14 June 2009

Watch, Listen, and Repeat

There's so much to tell you about these last several days that I'm almost afraid to try. However, my tale involves sun, cute boys, and especially pasta- not in that order- so I've decided it's worth the time it will take to recount it.
Monday night: Dinner at Tahiti (not the country, just the beachfront restaurant in Sanremo). My roommate Vanessa and I didn't really realize that it was a dressy thing so I def showed up in the same clothes I had been orientated it. A little awkward.
The food was all up at a buffet. There was penne pasta in a marinara sauce, with grilled vegetables and salad and french fries and some scalloped potatoes with broccoli and pesto. (There was meat, too, for those who eat it, but of course I didn't really care.) They also gave out several bottles of wine per table, and there was gelato after dinner. I wasn't shy about getting seconds.
I should add now that Tahiti has possibly the cutest waiter in the world. That is all.
Tuesday: I wish I could remember everything that we did every day, but that would involve me getting into my backpack, finding my orientation packet, and copying the info from there to here, and I simply don't have that motivation right now. However, I think Tuesday was more of the same as far as learning different teaching techniques. We also spent a fair amount of time playing games and learning songs to use with our students.
That night, we split into two groups for dinner, because apparently ours was the largest orientation class they've ever had. My group went to the Yacht Club, which is literally the whole town's yacht club. It was pretty good but not super amazing. The view, however, was pretty great.
Wednesday: We actually got to work with little Italian children for two hours in the morning! I was assigned to a group of 6-8 year olds, along with a few other tutors. We played a few games with the kids to warm up and get them comfortable, then we introduced the lessons for the day with more games. After that we played more games with them. When we were all done, they didn't want to leave, and we definitely didn't want to do more workshops, but what can you do? Oh, and the picture below this is of one of the chalk tracings we had them do. One boy made his anatomically correct. He's got a full circulatory and respiratory system. There are intestines and pretty much everything.
I should add that lunch each and every day was really, really good. Lots of pasta, lots of salads with balsamic vinaigrette, lots of cheeses and risotto and just everything.
After lunch, we were split into groups to make up a final show, which is something we'll be doing at the end of each camp with our kids. It has to be a little performance of 5-10 minutes, showcasing the things they've learned and worked on throughout the week. Each group was assigned an age group, and we basically put together a show as if we were kids from that age group. The performance would be on Friday, so we got some ideas together and decided on all the basic deets- characters, plot, etc.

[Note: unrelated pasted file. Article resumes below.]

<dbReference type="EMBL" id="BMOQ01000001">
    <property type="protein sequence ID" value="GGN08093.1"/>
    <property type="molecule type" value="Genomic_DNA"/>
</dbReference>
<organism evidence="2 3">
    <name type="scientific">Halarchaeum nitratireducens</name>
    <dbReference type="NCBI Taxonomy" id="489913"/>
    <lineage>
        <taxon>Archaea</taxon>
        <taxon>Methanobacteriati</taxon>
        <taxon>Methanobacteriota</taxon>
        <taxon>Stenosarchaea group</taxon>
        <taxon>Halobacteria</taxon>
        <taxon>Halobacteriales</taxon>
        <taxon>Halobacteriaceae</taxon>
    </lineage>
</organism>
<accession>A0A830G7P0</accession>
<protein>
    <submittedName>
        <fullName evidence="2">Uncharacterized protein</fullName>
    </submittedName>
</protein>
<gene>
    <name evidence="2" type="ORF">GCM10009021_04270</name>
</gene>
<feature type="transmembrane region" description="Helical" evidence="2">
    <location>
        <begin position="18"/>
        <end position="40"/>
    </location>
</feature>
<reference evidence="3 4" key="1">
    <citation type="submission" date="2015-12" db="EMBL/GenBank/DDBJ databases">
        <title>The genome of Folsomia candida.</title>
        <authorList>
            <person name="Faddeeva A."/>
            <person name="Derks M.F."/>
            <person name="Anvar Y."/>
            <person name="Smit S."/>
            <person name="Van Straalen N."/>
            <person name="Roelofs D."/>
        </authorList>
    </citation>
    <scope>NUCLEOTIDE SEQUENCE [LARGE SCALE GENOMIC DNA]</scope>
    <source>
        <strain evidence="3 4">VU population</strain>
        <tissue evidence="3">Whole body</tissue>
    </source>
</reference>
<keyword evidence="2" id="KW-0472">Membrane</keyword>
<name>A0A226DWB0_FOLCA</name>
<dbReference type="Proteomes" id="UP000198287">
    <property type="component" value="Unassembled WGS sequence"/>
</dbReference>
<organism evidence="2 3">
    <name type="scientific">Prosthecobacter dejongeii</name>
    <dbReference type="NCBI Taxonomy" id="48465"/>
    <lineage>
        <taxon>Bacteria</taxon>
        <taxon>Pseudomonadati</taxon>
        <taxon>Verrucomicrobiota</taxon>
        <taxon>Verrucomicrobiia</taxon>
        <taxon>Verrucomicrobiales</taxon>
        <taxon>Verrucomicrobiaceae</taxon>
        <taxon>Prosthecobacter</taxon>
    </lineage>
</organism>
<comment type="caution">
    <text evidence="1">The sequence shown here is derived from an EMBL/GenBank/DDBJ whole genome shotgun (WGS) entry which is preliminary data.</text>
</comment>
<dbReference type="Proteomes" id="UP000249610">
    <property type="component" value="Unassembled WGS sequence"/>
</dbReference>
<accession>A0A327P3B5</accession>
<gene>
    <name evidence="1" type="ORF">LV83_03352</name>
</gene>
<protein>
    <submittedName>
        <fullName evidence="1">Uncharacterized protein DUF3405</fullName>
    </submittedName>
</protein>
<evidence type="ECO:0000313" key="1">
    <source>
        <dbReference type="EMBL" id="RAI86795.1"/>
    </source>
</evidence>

Dinner that night was back at Tahiti. The waiter was still amazing, but one of the senior tutors, Mike, definitely gave me grief about it for the rest of the week. Oh yeah, the food was good too. I think this was the night several of us just wandered around playing hacky sack in the streets of Sanremo. We were pretty excited, though, because one of the boys had been selected to leave for a camp the very next day and the whole teaching thing was becoming more palpable.
Thursday: We learned some more games and songs, and some of them were really great. I think my favorites are Boom Chicka Boom and Bazooka Bubblegum. Oh, and Lalalalalala Body.
After that we did some more group exercises. By this time we had all sort of figured out those people that you definitely could never ever stand to be placed with, and everyone was a little anxious because they'd told us we would learn our assignments that afternoon. I definitely had a countdown going in my head.
The afternoon was spent rehearsing for our final show and with Mini Olympics. Mini Olympics is pretty much what we would call a Field Day. We all split into teams, had to come up with a team name and different chants, and then we competed against each other in various activities (most of which involved water balloons).
We took a break, and then it was the moment of truth. Everyone sat around Vince, one of the guys in charge of the program, as he read off locations and names. First were those who would be leaving Friday night on sleeper trains to teach at camps in the south of Italy (about 40 people). The second group were all leaving Saturday morning. I was part of the second group, but he misread my name so I hadn't been paying attention when he said where I was going. I did, however, find the girl who would be teaching with me, and was pretty excited because she's hilarious. We were told to save our questions for Friday, so I would almost have preferred that they not have told us at all on Thursday.
Dinner that night was at Urbicia, up in the old part of Sanremo. Everyone was in a really great mood because we knew it would be our last night all together. There was quite a bit of wine poured, and then one of the groups from Mini Olympics performed their team chant by request. Afterwards, most of us walked the 20 feet or so to the bar we call the cave bar (not to be confused with Madrid's Cave Bar), where mojitos are the bartender's specialty. I think it's actually called something like L'Aighese. Our directors and the senior tutors were all there, and we had a great time.

Friday: We rehearsed one last time for our show, and then performed. Ours was a variation on Cinderella, in which she hosts a birthday party. All manner of fairy tale characters show up, giving her various gifts. What she really wants, however, is a glass slipper (typical). Finally Prince Charming makes an appearance, bearing some shoes. Just as Cinderella is about to try them on, however, Prince Rude crashes the party. Prince Rude was played by a tutor named Gennaro from Jersey, and he said hilarious things like, "Fuhgeddaboutit," and "Hey, I brought some slippers. Try 'em on. DO IT." Basically, everyone loved it. I should also mention that Cinderella was played by a boy, and I was a narcoleptic Sleeping Beauty.